Most Oregon educators furloughed last spring have begun receiving their jobless benefits after many weeks of delay. Several districts furloughed teachers and other staff one day a week last spring to save money in anticipation of fall budget cuts triggered by the nascent coronavirus recession.
Democratic Connecticut Gov. Ned Lamont said he will soon issue an executive order that will make it easier for frontline workers who contract COVID-19 to qualify for workers’ compensation payments. Essential workers will receive the benefit of the doubt that they contracted the virus while working.
Virginia’s eastern region, outlined by the state’s beaches, has seen an explosive spread of the coronavirus in recent weeks as trends for the rest of the state have seen slight upticks.
Gov. Roy Cooper, a Democrat, is asking the federal government to help North Carolina deal with a projected $5 billion decline in local and state revenue because of the coronavirus and resulting economic shutdown.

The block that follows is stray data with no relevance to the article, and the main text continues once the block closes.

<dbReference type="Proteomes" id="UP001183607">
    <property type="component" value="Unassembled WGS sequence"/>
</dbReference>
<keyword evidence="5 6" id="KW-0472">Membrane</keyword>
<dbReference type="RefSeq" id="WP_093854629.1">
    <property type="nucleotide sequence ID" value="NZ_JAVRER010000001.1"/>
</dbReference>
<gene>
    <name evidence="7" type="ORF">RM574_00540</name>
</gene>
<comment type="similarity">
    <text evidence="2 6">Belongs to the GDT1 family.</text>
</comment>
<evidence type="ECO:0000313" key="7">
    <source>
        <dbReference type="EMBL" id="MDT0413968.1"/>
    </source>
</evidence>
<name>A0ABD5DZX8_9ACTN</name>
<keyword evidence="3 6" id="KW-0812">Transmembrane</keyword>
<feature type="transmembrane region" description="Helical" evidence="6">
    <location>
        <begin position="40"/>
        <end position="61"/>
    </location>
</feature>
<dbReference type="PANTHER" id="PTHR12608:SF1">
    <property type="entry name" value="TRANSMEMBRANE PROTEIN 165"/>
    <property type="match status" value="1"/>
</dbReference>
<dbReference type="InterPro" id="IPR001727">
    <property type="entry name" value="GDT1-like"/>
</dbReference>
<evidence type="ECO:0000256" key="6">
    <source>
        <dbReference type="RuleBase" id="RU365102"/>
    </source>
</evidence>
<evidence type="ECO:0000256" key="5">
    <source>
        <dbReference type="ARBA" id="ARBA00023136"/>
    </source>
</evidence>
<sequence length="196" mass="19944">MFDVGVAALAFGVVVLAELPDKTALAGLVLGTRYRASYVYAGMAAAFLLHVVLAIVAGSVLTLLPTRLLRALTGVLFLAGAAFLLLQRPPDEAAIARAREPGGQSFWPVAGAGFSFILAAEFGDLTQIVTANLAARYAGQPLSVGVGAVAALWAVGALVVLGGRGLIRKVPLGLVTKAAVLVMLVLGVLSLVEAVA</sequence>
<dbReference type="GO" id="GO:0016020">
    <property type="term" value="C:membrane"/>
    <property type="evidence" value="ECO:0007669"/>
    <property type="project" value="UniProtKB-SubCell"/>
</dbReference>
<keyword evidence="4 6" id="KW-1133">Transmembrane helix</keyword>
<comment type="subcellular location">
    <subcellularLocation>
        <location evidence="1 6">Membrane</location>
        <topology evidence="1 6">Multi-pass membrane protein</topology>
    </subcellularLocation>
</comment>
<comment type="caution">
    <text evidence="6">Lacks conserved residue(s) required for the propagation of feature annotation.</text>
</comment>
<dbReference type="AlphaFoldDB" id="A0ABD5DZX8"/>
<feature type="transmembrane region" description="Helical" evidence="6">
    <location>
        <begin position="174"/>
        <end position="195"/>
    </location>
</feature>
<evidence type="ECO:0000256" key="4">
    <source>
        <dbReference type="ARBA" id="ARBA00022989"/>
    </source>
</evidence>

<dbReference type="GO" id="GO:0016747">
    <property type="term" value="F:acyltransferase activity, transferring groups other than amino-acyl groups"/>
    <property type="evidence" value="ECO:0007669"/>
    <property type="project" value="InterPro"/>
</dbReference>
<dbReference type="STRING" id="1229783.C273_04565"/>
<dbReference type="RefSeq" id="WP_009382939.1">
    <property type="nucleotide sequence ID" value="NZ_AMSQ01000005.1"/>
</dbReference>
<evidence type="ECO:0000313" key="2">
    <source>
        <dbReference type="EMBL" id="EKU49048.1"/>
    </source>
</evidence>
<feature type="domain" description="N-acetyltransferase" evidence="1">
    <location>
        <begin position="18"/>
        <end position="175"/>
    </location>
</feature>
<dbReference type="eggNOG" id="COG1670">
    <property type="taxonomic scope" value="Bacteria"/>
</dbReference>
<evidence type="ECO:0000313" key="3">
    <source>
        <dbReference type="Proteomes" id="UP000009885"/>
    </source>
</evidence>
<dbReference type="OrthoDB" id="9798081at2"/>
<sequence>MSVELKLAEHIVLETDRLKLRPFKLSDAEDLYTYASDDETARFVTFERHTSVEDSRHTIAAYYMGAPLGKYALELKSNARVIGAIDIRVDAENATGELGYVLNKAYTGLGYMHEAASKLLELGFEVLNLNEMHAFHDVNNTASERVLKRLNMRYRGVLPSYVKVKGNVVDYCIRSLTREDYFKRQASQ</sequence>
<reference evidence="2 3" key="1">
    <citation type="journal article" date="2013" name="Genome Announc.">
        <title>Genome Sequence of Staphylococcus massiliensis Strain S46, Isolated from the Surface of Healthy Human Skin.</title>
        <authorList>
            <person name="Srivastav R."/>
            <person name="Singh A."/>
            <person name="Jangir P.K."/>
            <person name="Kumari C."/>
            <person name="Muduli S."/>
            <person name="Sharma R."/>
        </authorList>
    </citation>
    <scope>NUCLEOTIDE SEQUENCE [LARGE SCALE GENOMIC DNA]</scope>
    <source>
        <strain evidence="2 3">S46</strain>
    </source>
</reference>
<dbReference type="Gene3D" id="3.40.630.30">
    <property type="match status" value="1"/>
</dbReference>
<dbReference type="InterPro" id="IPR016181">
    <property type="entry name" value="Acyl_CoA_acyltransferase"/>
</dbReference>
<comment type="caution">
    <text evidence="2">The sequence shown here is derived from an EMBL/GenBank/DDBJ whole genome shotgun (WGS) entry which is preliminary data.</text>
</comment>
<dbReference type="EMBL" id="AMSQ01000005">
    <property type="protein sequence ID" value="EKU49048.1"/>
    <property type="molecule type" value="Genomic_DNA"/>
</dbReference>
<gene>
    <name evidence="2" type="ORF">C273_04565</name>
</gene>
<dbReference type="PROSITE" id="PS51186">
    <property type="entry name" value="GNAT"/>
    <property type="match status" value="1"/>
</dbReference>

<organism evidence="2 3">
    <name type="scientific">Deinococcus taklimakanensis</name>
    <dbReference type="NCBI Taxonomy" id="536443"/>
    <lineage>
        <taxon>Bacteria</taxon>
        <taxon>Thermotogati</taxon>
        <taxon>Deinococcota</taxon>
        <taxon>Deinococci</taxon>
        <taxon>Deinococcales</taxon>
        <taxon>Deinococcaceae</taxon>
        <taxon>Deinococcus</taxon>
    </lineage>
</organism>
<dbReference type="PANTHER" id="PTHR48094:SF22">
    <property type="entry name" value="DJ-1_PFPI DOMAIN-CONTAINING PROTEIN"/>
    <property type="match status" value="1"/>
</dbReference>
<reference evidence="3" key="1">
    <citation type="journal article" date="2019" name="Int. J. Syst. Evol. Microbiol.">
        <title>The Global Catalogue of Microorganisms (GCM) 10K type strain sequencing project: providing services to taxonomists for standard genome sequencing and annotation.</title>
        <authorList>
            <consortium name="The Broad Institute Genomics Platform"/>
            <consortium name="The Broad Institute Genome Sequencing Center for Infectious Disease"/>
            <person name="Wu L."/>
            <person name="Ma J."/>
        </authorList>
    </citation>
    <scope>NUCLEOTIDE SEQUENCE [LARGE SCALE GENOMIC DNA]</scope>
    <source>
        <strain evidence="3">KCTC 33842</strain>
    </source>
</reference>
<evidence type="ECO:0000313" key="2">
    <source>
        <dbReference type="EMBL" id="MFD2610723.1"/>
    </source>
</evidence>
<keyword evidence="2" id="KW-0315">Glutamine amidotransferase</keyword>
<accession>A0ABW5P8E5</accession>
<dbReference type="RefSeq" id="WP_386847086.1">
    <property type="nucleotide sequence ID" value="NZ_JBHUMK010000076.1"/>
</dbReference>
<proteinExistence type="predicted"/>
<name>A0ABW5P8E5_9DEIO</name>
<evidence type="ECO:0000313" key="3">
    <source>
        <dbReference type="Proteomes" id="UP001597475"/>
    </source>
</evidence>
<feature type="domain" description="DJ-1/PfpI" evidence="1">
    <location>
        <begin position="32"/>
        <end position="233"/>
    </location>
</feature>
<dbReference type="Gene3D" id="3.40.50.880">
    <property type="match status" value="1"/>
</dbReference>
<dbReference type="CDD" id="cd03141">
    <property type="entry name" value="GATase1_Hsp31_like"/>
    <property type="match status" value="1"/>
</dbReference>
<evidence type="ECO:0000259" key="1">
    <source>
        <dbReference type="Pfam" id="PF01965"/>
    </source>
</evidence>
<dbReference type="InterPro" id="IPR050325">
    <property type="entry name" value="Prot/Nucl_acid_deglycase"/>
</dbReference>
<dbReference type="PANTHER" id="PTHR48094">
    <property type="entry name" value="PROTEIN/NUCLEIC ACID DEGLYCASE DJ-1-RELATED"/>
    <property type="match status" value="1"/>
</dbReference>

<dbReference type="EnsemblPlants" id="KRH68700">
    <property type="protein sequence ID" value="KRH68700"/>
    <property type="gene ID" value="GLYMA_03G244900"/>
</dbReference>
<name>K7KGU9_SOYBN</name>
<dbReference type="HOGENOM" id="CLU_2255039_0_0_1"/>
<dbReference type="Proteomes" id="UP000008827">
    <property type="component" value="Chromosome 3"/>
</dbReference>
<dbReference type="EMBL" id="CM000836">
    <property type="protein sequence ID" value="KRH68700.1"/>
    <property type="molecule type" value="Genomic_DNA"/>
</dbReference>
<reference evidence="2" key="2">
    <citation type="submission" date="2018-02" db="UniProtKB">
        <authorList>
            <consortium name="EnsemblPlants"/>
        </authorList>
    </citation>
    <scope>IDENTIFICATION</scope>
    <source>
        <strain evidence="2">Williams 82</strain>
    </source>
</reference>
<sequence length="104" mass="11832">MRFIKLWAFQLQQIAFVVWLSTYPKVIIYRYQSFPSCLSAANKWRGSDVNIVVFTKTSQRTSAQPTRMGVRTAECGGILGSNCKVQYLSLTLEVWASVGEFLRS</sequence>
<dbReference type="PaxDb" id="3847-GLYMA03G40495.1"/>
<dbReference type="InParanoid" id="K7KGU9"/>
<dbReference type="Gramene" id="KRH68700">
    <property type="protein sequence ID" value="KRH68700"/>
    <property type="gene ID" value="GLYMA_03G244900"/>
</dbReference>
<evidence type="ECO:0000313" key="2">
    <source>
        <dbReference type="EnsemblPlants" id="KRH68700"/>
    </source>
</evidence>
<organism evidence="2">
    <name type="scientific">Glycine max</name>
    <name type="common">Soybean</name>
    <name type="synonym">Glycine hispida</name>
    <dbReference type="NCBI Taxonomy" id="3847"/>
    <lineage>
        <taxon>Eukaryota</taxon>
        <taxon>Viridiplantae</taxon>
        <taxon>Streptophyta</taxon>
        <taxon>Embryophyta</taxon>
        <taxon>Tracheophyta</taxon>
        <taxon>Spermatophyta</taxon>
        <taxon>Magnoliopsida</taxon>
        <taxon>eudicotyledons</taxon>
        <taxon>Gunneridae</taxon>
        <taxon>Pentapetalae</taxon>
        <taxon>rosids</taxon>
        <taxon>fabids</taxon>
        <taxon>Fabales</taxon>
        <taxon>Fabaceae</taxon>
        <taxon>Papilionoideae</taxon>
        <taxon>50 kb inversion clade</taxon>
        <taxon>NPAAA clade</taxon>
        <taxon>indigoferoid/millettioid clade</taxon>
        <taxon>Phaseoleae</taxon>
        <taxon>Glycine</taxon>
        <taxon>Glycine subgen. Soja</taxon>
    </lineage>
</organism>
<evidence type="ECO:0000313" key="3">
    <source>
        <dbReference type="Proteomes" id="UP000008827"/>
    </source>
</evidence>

As South Carolina surpassed 60,000 confirmed coronavirus cases and more than 1,000 deaths last week, Gov. Henry McMaster, a Republican, continued his push to reopen the state against growing alarm from health experts, educators, parents and local leaders alike. McMaster said he won’t be closing businesses back down or requiring South Carolinians to wear masks.
Among all age cohorts, people in their 20s have emerged as the single largest group testing positive for COVID-19 in Minnesota. They accounted for about 20% of new cases in May, but nearly one-third of new cases — more than 3,400 — from early June to early July.
The Minnesota Hospital Association is asking Gov. Tim Walz, a Democrat, to mandate the wearing of face masks in public statewide to help combat the coronavirus pandemic.
As Florida Gov. Ron DeSantis’ standing slides under the immense scrutiny of his coronavirus response, potential challengers are stepping out to criticize the Republican leader. DeSantis entered this year as one of the country’s most popular governors.
Medical professionals from the U.S. Navy were deployed to aid hospitals in four cities across southern Texas and the Rio Grande Valley. Nearly half the state's counties are designated as "red zones" by the White House Coronavirus Task Force.